18 February 2007

Global Warming as Euphemism--Dumbing Down the Debate

The concept of "dumbing down" is not new. You can see it in education, in the popular media, in science journalism, in science research--anywhere you look. To be honest, it is beginning to look a lot like an Idiocracy.

People use euphemisms to avoid spelling things out. Wouldn't it be more honest to simply say what you mean? Because nobody really means just "global warming" when they say it. They actually mean "catastrophic anthropogenic global warming--and pollution, imprudent energy consumption, environmental destruction, species extinction, rapid depletion of oil leading to economic devastation (peak oil), and many other things.

Global warming can be protean in its meanings. It can mean a human produced carbon dioxide driven disaster. Some people actually believe that human produced carbon dioxide is leading to a "rising global temperature" from which most of the biosphere can never recover. That certainly sounds serious, if you can believe it. But with a dumbed-down media, dumbed-down science journalism, and dumbed-down science research--how does a person know what to believe?

Why do people use euphemisms that blur the meaning? Intelligent people like to be precise in their language--if possible and if the situation demands it. Using terms like "climate change" as if they mean something is a good way of "self-dumbing down." Climate always changes--it cannot possibly stay the same.

Many intelligent people have conflated "global warming" with the full spectrum of environmental disaster--all the bad dreams that sensationalist/alarmist popular writers such as Paul Ehrlich have mass-produced for public consumption over the last several decades. The predictions of the alarmist-doomsayers have not come true--have not come close to coming true. But we forgive those blatant errors because the short attention span of a dumbed-down media-saturated public, the primeval human fascination with catastrophe sits waiting to be stoked once again.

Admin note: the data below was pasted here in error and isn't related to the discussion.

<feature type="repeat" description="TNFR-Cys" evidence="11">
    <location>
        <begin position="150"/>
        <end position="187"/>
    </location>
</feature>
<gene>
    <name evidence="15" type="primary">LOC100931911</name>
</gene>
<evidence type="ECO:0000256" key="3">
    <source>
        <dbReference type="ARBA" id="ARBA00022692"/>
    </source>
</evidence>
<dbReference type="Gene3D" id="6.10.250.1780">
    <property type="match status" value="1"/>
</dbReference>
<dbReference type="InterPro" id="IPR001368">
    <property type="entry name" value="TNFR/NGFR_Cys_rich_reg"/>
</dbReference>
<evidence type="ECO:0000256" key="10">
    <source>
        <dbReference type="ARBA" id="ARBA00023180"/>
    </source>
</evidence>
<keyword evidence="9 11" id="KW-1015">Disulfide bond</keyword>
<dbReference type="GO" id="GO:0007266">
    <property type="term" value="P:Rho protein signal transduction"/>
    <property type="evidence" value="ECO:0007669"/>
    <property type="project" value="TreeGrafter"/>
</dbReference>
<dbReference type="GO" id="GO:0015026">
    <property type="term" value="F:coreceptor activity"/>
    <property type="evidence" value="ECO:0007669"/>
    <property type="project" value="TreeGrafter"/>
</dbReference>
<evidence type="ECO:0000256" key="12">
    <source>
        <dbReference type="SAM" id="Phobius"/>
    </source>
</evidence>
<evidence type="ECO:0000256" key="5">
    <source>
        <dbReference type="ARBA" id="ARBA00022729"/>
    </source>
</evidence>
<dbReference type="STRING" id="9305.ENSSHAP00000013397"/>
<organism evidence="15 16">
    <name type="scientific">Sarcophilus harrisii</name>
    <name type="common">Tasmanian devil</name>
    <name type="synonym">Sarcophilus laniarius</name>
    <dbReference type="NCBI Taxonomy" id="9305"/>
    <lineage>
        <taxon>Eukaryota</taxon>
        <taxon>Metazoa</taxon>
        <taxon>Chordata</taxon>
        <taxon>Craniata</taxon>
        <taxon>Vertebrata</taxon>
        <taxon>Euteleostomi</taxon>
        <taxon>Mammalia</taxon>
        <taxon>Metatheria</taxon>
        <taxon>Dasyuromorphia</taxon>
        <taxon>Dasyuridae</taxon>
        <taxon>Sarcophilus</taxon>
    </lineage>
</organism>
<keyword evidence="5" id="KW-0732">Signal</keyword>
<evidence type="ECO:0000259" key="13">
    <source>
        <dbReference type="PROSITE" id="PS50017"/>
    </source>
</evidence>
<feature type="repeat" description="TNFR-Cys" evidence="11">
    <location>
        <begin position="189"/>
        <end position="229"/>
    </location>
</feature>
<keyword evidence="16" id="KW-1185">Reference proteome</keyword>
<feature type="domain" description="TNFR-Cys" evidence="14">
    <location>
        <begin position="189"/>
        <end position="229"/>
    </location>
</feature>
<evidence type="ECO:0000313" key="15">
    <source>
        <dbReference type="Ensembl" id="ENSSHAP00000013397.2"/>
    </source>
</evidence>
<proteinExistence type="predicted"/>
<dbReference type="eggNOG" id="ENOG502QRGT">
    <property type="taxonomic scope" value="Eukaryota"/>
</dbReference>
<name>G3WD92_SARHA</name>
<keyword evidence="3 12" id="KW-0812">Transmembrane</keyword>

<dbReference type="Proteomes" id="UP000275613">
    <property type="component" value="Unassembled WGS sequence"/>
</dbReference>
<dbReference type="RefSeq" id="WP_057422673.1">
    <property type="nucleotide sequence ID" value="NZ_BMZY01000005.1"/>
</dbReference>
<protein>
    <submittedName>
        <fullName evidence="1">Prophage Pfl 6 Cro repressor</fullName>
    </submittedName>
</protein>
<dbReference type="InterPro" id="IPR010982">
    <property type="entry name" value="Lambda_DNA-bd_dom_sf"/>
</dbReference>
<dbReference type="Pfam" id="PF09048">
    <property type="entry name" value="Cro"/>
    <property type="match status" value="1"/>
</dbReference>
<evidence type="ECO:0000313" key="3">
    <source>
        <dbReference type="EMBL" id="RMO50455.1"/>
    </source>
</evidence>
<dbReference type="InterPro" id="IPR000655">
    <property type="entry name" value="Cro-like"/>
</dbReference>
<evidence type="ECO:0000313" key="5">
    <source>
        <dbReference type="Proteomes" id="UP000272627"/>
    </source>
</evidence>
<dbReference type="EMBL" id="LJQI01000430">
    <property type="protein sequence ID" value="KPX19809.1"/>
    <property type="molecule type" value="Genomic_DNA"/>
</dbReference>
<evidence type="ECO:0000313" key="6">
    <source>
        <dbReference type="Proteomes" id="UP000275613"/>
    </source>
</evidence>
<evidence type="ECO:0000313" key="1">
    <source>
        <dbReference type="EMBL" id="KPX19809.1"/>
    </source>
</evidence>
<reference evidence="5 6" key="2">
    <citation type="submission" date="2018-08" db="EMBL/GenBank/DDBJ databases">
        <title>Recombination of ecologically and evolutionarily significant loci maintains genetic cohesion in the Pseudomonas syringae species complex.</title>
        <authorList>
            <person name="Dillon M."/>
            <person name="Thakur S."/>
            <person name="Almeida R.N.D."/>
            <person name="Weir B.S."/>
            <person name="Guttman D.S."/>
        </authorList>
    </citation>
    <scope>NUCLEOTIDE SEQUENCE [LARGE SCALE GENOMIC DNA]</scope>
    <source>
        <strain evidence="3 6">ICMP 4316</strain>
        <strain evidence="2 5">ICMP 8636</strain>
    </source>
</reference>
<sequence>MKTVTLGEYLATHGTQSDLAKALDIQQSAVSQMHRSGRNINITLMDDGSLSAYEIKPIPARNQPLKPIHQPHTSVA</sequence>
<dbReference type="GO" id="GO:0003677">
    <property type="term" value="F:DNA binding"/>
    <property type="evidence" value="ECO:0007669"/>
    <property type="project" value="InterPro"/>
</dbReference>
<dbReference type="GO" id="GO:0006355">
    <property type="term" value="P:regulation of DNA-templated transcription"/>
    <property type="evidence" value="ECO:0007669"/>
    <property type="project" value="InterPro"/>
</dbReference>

Who could possibly favour mass extinction? Do you? No? Then you must believe in "catastrophic anthropogenic global warming." Who could favour spewing pollution into the air we breathe? Do you? No? Then you must believe in CO2 climate change disaster. Who could favour the current wasteful misuse of energy? Do you? No? Then you must believe in the oil company/neocon conspiracy to destroy the earth. Why resist it? You will be assimilated.

There are only so many resources that can be used to change the modern infrastructure. If you want to curtail pollution and bring about wiser energy usage, that is wonderful. But don't hide behind euphemistic language. Reducing global CO2 is not the same thing as solving all the environmental problems listed above. You may think that global warming is a good banner to march under, but you are only making some people very rich and famous, while diverting attention and resources away from the underlying problems you should really want solved.

When I was quite young, global cooling was all the rage among the alarmists in science and the media. I looked around at all the exhaust pipes and smokestacks and said to myself, "that's a lot of CO2 going into the air. If CO2 is a greenhouse gas, I'm not worried about that ice age everyone keeps talking about."

Later, when global warming started being popular, I thought to myself, "it's about time people started getting smart about all this CO2." I persisted in this complacent frame of mind for several years.

I rejected creationism very early in my life as being, like religion,very unlikely based upon logic. I have never denied the holocaust. I consider Darwinian evolution to be the best hypothesis to explain the diversity of life on earth--although I will entertain alternative theories based on scientific principles that might explain punctuated equilibria.

Then, after I had gotten training in engineering, computer science, chemistry, statistics, medicine, epidemiology, molecular biology etc., I decided to revisit what was rapidly developing into a steamroller of apocalyptic proportions. I looked at different sides of the debate.